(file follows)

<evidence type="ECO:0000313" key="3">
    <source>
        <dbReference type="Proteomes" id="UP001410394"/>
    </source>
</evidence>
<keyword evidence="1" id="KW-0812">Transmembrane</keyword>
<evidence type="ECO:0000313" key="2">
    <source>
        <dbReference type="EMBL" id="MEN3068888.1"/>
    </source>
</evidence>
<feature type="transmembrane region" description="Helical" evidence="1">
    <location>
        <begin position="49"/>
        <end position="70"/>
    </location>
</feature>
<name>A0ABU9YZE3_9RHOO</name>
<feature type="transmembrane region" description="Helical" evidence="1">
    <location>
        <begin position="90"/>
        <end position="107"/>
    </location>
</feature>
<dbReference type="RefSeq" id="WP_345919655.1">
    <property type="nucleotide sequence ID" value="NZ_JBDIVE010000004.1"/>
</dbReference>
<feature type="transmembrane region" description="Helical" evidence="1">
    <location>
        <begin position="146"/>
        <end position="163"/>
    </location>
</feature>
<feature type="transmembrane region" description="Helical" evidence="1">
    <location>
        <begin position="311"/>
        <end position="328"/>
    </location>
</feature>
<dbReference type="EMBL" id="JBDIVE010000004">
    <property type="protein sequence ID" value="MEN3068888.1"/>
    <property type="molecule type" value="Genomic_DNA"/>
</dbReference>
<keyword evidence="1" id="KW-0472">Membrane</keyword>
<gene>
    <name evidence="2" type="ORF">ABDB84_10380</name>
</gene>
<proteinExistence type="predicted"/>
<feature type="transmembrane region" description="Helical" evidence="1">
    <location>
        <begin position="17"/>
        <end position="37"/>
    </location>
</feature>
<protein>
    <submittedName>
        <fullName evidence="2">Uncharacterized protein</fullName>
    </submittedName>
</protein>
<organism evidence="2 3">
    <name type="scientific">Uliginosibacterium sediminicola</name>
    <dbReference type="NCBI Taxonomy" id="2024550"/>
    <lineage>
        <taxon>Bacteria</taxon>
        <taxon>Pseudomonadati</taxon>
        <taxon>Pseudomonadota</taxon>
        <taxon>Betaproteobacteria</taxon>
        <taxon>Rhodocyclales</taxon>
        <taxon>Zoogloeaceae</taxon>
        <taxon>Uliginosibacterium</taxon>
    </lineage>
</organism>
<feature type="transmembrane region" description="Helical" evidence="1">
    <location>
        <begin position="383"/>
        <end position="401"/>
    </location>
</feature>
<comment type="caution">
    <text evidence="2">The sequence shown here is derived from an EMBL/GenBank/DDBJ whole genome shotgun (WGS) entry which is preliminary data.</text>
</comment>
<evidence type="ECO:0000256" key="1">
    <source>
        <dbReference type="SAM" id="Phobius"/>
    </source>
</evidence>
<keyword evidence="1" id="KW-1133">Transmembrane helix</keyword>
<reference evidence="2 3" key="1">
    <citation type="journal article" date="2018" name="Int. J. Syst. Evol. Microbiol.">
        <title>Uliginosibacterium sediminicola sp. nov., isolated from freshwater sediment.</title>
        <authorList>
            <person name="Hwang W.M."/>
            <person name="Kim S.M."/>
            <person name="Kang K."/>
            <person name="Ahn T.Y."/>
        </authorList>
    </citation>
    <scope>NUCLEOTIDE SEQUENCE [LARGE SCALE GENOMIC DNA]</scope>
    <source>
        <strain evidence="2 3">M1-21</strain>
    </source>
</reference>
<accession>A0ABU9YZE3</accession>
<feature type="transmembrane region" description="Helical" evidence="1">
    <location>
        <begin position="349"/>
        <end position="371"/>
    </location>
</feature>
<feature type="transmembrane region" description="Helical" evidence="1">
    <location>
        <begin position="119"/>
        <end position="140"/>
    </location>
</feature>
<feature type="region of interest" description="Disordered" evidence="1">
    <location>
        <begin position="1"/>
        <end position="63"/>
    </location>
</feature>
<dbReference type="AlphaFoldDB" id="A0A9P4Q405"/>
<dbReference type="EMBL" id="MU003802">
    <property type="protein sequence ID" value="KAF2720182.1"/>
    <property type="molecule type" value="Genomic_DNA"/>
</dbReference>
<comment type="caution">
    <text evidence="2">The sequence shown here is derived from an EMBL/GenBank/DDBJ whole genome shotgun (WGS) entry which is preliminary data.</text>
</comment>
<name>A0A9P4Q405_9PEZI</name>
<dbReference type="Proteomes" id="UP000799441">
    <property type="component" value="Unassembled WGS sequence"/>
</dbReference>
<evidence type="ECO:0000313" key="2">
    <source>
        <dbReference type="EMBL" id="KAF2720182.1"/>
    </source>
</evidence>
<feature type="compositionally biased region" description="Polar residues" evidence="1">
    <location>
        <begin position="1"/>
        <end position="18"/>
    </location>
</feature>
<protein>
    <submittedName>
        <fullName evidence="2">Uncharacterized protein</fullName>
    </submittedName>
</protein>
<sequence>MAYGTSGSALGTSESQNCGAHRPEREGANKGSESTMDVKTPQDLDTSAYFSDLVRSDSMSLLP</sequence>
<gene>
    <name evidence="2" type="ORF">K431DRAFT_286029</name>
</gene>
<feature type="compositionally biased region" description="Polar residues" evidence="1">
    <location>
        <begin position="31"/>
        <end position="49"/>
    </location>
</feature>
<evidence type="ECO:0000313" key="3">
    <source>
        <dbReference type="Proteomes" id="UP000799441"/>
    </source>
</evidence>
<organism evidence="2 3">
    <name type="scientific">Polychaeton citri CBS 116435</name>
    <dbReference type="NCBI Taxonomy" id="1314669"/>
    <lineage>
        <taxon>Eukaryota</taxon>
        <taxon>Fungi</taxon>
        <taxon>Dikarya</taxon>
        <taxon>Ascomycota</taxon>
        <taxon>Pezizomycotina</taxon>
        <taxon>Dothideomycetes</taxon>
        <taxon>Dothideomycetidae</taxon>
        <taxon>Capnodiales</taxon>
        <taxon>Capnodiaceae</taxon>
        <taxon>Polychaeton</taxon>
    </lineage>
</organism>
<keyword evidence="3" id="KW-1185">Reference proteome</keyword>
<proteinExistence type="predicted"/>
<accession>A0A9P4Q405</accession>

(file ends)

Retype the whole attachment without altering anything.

<evidence type="ECO:0000313" key="3">
    <source>
        <dbReference type="Proteomes" id="UP001410394"/>
    </source>
</evidence>
<keyword evidence="1" id="KW-0812">Transmembrane</keyword>
<evidence type="ECO:0000313" key="2">
    <source>
        <dbReference type="EMBL" id="MEN3068888.1"/>
    </source>
</evidence>
<feature type="transmembrane region" description="Helical" evidence="1">
    <location>
        <begin position="49"/>
        <end position="70"/>
    </location>
</feature>
<name>A0ABU9YZE3_9RHOO</name>
<feature type="transmembrane region" description="Helical" evidence="1">
    <location>
        <begin position="90"/>
        <end position="107"/>
    </location>
</feature>
<dbReference type="RefSeq" id="WP_345919655.1">
    <property type="nucleotide sequence ID" value="NZ_JBDIVE010000004.1"/>
</dbReference>
<feature type="transmembrane region" description="Helical" evidence="1">
    <location>
        <begin position="146"/>
        <end position="163"/>
    </location>
</feature>
<feature type="transmembrane region" description="Helical" evidence="1">
    <location>
        <begin position="311"/>
        <end position="328"/>
    </location>
</feature>
<dbReference type="EMBL" id="JBDIVE010000004">
    <property type="protein sequence ID" value="MEN3068888.1"/>
    <property type="molecule type" value="Genomic_DNA"/>
</dbReference>
<keyword evidence="1" id="KW-0472">Membrane</keyword>
<gene>
    <name evidence="2" type="ORF">ABDB84_10380</name>
</gene>
<proteinExistence type="predicted"/>
<feature type="transmembrane region" description="Helical" evidence="1">
    <location>
        <begin position="17"/>
        <end position="37"/>
    </location>
</feature>
<protein>
    <submittedName>
        <fullName evidence="2">Uncharacterized protein</fullName>
    </submittedName>
</protein>
<organism evidence="2 3">
    <name type="scientific">Uliginosibacterium sediminicola</name>
    <dbReference type="NCBI Taxonomy" id="2024550"/>
    <lineage>
        <taxon>Bacteria</taxon>
        <taxon>Pseudomonadati</taxon>
        <taxon>Pseudomonadota</taxon>
        <taxon>Betaproteobacteria</taxon>
        <taxon>Rhodocyclales</taxon>
        <taxon>Zoogloeaceae</taxon>
        <taxon>Uliginosibacterium</taxon>
    </lineage>
</organism>
<feature type="transmembrane region" description="Helical" evidence="1">
    <location>
        <begin position="383"/>
        <end position="401"/>
    </location>
</feature>
<comment type="caution">
    <text evidence="2">The sequence shown here is derived from an EMBL/GenBank/DDBJ whole genome shotgun (WGS) entry which is preliminary data.</text>
</comment>
<evidence type="ECO:0000256" key="1">
    <source>
        <dbReference type="SAM" id="Phobius"/>
    </source>
</evidence>
<keyword evidence="1" id="KW-1133">Transmembrane helix</keyword>
<reference evidence="2 3" key="1">
    <citation type="journal article" date="2018" name="Int. J. Syst. Evol. Microbiol.">
        <title>Uliginosibacterium sediminicola sp. nov., isolated from freshwater sediment.</title>
        <authorList>
            <person name="Hwang W.M."/>
            <person name="Kim S.M."/>
            <person name="Kang K."/>
            <person name="Ahn T.Y."/>
        </authorList>
    </citation>
    <scope>NUCLEOTIDE SEQUENCE [LARGE SCALE GENOMIC DNA]</scope>
    <source>
        <strain evidence="2 3">M1-21</strain>
    </source>
</reference>
<accession>A0ABU9YZE3</accession>
<feature type="transmembrane region" description="Helical" evidence="1">
    <location>
        <begin position="349"/>
        <end position="371"/>
    </location>
</feature>
<feature type="transmembrane region" description="Helical" evidence="1">
    <location>
        <begin position="119"/>
        <end position="140"/>
    </location>
</feature>
<feature type="region of interest" description="Disordered" evidence="1">
    <location>
        <begin position="1"/>
        <end position="63"/>
    </location>
</feature>
<dbReference type="AlphaFoldDB" id="A0A9P4Q405"/>
<dbReference type="EMBL" id="MU003802">
    <property type="protein sequence ID" value="KAF2720182.1"/>
    <property type="molecule type" value="Genomic_DNA"/>
</dbReference>
<comment type="caution">
    <text evidence="2">The sequence shown here is derived from an EMBL/GenBank/DDBJ whole genome shotgun (WGS) entry which is preliminary data.</text>
</comment>
<name>A0A9P4Q405_9PEZI</name>
<dbReference type="Proteomes" id="UP000799441">
    <property type="component" value="Unassembled WGS sequence"/>
</dbReference>
<evidence type="ECO:0000313" key="2">
    <source>
        <dbReference type="EMBL" id="KAF2720182.1"/>
    </source>
</evidence>
<feature type="compositionally biased region" description="Polar residues" evidence="1">
    <location>
        <begin position="1"/>
        <end position="18"/>
    </location>
</feature>
<protein>
    <submittedName>
        <fullName evidence="2">Uncharacterized protein</fullName>
    </submittedName>
</protein>
<sequence>MAYGTSGSALGTSESQNCGAHRPEREGANKGSESTMDVKTPQDLDTSAYFSDLVRSDSMSLLP</sequence>
<gene>
    <name evidence="2" type="ORF">K431DRAFT_286029</name>
</gene>
<feature type="compositionally biased region" description="Polar residues" evidence="1">
    <location>
        <begin position="31"/>
        <end position="49"/>
    </location>
</feature>
<evidence type="ECO:0000313" key="3">
    <source>
        <dbReference type="Proteomes" id="UP000799441"/>
    </source>
</evidence>
<organism evidence="2 3">
    <name type="scientific">Polychaeton citri CBS 116435</name>
    <dbReference type="NCBI Taxonomy" id="1314669"/>
    <lineage>
        <taxon>Eukaryota</taxon>
        <taxon>Fungi</taxon>
        <taxon>Dikarya</taxon>
        <taxon>Ascomycota</taxon>
        <taxon>Pezizomycotina</taxon>
        <taxon>Dothideomycetes</taxon>
        <taxon>Dothideomycetidae</taxon>
        <taxon>Capnodiales</taxon>
        <taxon>Capnodiaceae</taxon>
        <taxon>Polychaeton</taxon>
    </lineage>
</organism>
<keyword evidence="3" id="KW-1185">Reference proteome</keyword>
<proteinExistence type="predicted"/>
<accession>A0A9P4Q405</accession>